- Website user experience. In today’s digital world we need to make sure our websites are enticing and easy to use and one of the best sources of understanding is to ask people what they think to their site ‘in the moment’, as they are using it. What do they like? What frustrates them? For this type of survey it is best to ask a random sample of people so that it doesn’t get biased to those happy or unhappy. You could also programme one to only pop-up on a specific page or site-wide.
- Customer journey analysis. A variation of user experience is to analyse specific web journeys through your site. In this case you are probably trying to analyse how a specific form, page or checkout process is working; can it be improved? What do people leave the cart with things in it? In these cases a pop-up survey will get higher responses and better quality responses than following up with them later. Trigger it from specific actions from within that journey.
- Product feedback. How are consumers responding to your product range and offer? Rather than ask everyone visiting your site for their un-met needs, in this case you will want to ask a specific or random sample of people visiting specific product pages; you might want to ask people who exit from a certain place or dwell longer than average on a page.
- Net Promotor Score. One of the most frequent reasons people use surveys is to track satisfaction over time. The Customer Satisfaction Survey is now almost ubiquitous. One variation of this is to use the Net Promotor Score (NPS), which boils down experience into one simple question; How likely a person is to recommend you to their friends and family. The two attractions of this are: the simplicity of answering one question, and the powerful feedback internally. You want this to be continuously available on your website, from a random sample and using a live dashboard to share internally.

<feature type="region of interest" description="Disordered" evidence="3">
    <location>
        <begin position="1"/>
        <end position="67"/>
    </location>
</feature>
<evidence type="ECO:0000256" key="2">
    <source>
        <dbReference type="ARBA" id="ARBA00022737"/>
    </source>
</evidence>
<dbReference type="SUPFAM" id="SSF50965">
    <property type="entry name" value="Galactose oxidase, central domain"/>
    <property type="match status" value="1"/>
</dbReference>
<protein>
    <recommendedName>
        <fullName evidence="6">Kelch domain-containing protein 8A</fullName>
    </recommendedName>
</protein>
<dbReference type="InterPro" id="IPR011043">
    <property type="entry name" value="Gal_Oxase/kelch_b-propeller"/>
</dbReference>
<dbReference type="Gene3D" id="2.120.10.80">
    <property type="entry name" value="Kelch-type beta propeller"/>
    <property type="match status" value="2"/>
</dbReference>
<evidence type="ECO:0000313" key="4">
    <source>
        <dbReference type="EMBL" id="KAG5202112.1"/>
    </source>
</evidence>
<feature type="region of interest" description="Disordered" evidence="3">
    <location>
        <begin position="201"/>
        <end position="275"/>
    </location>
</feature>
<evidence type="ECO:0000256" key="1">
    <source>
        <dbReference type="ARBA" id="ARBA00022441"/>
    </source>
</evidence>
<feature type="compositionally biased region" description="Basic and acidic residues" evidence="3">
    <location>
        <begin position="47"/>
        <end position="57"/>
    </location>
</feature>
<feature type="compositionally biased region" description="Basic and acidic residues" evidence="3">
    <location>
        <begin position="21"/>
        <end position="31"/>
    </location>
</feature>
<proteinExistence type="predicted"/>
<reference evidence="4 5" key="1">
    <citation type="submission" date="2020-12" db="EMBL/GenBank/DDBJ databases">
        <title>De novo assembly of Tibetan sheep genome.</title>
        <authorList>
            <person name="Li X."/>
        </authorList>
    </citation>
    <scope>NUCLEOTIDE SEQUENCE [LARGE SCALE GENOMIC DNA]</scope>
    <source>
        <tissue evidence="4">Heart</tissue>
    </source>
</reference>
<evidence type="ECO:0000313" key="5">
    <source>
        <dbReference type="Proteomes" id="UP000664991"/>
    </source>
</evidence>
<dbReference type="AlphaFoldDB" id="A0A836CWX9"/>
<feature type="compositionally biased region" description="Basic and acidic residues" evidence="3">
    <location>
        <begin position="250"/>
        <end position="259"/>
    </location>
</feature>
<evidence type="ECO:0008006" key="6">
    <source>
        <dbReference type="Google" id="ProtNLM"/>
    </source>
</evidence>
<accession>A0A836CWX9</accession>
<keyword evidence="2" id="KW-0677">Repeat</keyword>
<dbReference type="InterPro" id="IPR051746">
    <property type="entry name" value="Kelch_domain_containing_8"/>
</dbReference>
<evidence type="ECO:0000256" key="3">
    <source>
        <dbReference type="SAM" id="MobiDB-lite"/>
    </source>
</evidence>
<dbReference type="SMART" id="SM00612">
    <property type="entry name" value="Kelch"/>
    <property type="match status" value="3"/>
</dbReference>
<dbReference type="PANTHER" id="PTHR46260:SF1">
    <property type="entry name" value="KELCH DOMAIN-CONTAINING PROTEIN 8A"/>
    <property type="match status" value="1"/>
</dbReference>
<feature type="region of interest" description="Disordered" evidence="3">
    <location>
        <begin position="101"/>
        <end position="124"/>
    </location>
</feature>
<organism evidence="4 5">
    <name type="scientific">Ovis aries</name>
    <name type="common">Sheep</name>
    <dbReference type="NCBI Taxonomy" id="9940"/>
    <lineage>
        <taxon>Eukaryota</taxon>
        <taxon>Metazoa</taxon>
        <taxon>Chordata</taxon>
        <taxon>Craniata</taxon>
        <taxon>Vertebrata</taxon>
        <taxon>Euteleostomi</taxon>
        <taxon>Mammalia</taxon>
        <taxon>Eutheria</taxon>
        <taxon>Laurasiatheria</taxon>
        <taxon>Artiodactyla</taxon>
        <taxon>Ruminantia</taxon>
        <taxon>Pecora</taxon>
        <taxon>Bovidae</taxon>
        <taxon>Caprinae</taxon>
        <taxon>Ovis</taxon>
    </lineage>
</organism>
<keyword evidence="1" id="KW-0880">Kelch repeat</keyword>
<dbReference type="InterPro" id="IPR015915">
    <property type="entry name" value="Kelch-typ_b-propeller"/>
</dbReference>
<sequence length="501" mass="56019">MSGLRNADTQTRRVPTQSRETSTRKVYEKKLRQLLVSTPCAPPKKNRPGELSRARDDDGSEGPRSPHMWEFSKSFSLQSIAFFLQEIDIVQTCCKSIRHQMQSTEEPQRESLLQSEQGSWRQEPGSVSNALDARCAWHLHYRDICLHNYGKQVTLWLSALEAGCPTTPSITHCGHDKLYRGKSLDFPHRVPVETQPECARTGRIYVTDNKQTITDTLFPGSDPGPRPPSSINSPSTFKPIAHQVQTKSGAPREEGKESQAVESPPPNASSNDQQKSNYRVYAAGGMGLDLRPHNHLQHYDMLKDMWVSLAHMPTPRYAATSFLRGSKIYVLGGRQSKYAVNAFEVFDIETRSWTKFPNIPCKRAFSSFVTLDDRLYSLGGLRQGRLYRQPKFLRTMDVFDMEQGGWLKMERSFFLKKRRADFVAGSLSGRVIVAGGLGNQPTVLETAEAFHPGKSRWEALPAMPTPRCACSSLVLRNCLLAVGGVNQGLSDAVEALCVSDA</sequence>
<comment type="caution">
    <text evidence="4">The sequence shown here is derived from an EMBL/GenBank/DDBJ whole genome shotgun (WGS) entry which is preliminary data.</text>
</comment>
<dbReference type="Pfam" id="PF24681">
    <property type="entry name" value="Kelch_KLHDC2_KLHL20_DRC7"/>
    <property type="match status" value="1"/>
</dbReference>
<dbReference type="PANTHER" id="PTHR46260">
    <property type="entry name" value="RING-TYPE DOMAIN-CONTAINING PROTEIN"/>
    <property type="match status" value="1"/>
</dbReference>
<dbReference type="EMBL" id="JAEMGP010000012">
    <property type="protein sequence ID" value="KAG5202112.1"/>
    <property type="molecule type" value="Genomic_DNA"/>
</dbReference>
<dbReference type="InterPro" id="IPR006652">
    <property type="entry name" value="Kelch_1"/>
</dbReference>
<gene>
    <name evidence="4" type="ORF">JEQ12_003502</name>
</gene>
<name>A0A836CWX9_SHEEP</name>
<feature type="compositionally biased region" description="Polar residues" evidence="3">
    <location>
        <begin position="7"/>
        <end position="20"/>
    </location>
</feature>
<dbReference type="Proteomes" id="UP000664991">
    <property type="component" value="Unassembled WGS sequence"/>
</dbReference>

Integrating Qualitative Research
Whilst numbers are great and are the mainstay of survey research, increasingly people need to ‘see and hear’ their customers, so remember embedded and pop-up surveys can easily be enhanced with both open-comment boxes and simple video recording, Video Booth questions. These still work perfectly within embedded and pop-up surveys.
Want to find out more about how you can use InsightHub embedded and pop-up surveys? Browse our library of template surveys for inspiration.
This article was originally published on the FlexMR Insights Blog, and can be accessed here.